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Multilevel and Longitudinal Data Analysis (Basic)

In empirical research we often have nested data. Examples of nested data are when we have measurements of children from different classes or school, measurements of employees in firms, or measurements of members of different organisations such as parties. One important class of nested data is longitudinal data, where there are measurements at different time points nested within an individual.

Target group
Lecturer
Researcher
Postdoctoral researcher
PhD candidate
Teachers
Julian Karch  (Assistant Professor) Michael Meffert  (Assistant Professor) Tom Wilderjans  (Associate Professor)
Method
Training course
  • Registration for this course closes Monday 4 January 2021.
  • The course only takes place when 8 or more students are enrolled.

Nested data create dependent observations, i.e., children in one class are more alike than children from different classes or measurements of one subject are more alike than measurements of different subjects. The statistical analysis needs to take into account this dependency.

Two classes of regression models exist that deal with this dependency:

  • the first class, known as repeated measures ANOVA, ignores the dependency when estimating the regression weights but adjusts standard errors to obtain valid inference;
  • the second class includes specific parameters in the regression model that account for the dependency. The latter model is the so-called multilevel regression model (also known as hierarchical model or mixed model).

In this course the multilevel regression model will be introduced and explained in much detail. Also, attention will be paid to how it can be fitted to data by making use of the R software.

Course objectives

  • Be able to distinguish between different types of nested data (longitudinal and non-longitudinal) and to determine the amount of dependency in the data (intra-class correlation);
  • Have acquired a basic understanding of the multilevel model, the process of building and interpreting such a model (significance testing, Likelihood ratio test, AIC/BIC, checking assumptions) and the clustered bootstrap procedure; and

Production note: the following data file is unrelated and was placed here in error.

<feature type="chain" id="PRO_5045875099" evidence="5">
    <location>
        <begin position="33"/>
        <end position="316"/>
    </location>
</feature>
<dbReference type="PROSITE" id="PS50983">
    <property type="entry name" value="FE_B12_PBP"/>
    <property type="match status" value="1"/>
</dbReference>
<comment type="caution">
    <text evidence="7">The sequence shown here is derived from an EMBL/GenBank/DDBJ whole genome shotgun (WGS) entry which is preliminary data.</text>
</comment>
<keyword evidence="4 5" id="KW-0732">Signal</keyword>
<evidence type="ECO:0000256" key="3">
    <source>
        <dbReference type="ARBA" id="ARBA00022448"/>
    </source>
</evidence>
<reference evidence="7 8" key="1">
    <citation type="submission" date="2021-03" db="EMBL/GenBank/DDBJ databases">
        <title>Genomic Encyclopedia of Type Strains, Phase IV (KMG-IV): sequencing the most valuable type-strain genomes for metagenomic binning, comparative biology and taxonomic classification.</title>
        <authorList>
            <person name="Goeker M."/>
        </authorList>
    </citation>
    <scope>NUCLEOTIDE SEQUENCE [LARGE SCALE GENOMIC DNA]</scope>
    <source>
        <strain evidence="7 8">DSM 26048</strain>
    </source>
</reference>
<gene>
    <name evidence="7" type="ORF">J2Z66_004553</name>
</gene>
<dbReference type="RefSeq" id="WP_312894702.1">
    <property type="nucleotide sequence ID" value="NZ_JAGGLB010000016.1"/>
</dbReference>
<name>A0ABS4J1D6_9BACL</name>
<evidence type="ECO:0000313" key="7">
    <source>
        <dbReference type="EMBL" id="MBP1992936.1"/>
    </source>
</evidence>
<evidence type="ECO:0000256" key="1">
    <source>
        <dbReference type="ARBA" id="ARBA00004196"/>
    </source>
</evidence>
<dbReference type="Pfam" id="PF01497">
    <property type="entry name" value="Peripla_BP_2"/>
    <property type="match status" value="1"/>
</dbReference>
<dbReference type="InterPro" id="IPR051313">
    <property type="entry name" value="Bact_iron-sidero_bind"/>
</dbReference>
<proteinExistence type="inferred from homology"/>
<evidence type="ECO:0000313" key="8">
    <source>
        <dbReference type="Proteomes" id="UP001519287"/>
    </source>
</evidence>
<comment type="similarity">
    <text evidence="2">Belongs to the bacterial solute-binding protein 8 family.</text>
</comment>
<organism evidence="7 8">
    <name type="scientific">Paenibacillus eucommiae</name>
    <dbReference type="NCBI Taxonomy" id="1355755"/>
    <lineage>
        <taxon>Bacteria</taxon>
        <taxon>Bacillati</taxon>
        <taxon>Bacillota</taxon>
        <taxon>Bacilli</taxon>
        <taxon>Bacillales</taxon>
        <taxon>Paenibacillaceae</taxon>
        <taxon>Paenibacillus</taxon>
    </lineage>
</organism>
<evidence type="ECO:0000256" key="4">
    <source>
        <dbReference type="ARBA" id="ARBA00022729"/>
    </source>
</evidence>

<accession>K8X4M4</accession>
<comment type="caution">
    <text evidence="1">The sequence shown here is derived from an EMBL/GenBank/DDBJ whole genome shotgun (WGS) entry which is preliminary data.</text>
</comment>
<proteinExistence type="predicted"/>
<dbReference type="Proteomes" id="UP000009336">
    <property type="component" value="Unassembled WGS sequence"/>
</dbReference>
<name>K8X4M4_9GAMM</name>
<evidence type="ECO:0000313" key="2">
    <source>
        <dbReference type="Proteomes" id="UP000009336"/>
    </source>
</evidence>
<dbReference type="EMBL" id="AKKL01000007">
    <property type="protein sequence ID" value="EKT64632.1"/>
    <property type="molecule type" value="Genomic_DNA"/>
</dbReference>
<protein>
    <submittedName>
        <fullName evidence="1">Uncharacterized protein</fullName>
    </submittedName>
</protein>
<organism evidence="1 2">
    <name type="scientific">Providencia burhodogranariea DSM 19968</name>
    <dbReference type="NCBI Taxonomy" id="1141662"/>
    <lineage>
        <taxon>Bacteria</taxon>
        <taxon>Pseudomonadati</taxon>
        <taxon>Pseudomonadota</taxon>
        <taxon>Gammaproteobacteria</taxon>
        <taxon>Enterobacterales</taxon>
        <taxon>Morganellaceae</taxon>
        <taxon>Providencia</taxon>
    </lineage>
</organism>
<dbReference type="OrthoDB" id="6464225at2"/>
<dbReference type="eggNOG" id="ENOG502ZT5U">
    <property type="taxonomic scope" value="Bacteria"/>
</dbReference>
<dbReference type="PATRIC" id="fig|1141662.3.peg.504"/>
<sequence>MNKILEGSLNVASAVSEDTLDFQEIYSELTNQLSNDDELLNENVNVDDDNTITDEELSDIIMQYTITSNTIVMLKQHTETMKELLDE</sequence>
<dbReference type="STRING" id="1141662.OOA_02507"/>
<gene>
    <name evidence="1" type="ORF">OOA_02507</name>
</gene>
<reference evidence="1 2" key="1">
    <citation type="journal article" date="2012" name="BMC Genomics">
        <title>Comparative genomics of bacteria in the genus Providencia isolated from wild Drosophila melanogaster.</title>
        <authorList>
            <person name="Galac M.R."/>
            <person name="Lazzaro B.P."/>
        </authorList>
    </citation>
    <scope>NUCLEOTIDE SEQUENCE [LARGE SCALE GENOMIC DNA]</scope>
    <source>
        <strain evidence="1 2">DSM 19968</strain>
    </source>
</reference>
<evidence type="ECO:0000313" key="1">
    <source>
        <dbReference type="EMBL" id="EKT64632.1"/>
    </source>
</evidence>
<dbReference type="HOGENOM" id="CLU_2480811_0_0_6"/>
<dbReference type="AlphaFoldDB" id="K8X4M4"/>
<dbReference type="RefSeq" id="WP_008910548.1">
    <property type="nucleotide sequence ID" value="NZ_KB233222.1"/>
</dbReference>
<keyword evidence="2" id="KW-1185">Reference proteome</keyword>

• Learn R software for fitting the multilevel model and applying the clustered bootstrap procedure.
  •  

    Be able to distinguish between different types of nested data (longitudinal and non-longitudinal) and to determine the amount of dependency in the data (intra-class correlation);
  • Have acquired a basic understanding of the multilevel model, the process of building and interpreting such a model (significance testing, Likelihood ratio test, AIC/BIC, checking assumptions) and the clustered bootstrap procedure; and
  • Learn R software for fitting the multilevel model and applying the clustered bootstrap procedure.

Course topics

In this course, we will deal with more advanced multilevel modeling topics:

  1. First, we will discuss generalized multilevel models, which can be used when the dependent variable is not continuous but, for example, binary (logistic multilevel regression).
  2. Second, we will also discuss non-linear multilevel models, for example, polynomial (curvilinear, cubic, …) growth models.
  3. Third, more complex hierarchical data structures will be touched upon, like multiple membership models (a student having multiple teachers) and three level models (students nested in classes nested in schools).
  4. Finally, we will very briefly sketch further modeling possibilities, like time-series analysis (VAR, ARIMA) and SEM.

Entry requirements

  • Open to PhD candidates and staff members of the Faculty of Social and Behavioural Sciences, ASCL and ICLON.
  • Basic knowledge of of multilevel modeling (basic course) and R required

Mode of instruction

  • The course will be fully online (enrolled students will later receive more information about the channel that will be used for this). 
  • Lectures (theory and illustrative examples in R). 
  • Practical sessions with exercises in R (students work on the exercises and solutions are discussed at the end).
  • Students can use their own laptop with R (and Rstudio) installed. 
  • Students may be asked to do some preparations in advance (e.g., read parts of a book, watch a video, prepare an exercise). Instructions follow in the beginning of January 2021 through email (for those enrolled in the course, see further).

Recommended reading list

  • Luke, D. A. (2004). Multilevel modeling. Sage University Paper Series on Quantitative Applications in the Social Sciences, 07-143. Thousand Oaks, CA: Sage.
  • Singer, J. D. and Willett, J. B. (2003). Applied longitudinal data analysis: modeling change and event occurrence. Oxford University Press, Inc. (Chapters 1-8)
  • Hox. J (2010). Multilevel analysis. Techniques and applications (2nd ed.). New York, NY: Routledge. (Chapters 1-6)
  • Raudenbush, S. W., & Bryk, A. S. (2001). Hierarchical linear models: Applications and data analysis methods (2nd ed.). Thousand Oaks, CA: Sage.
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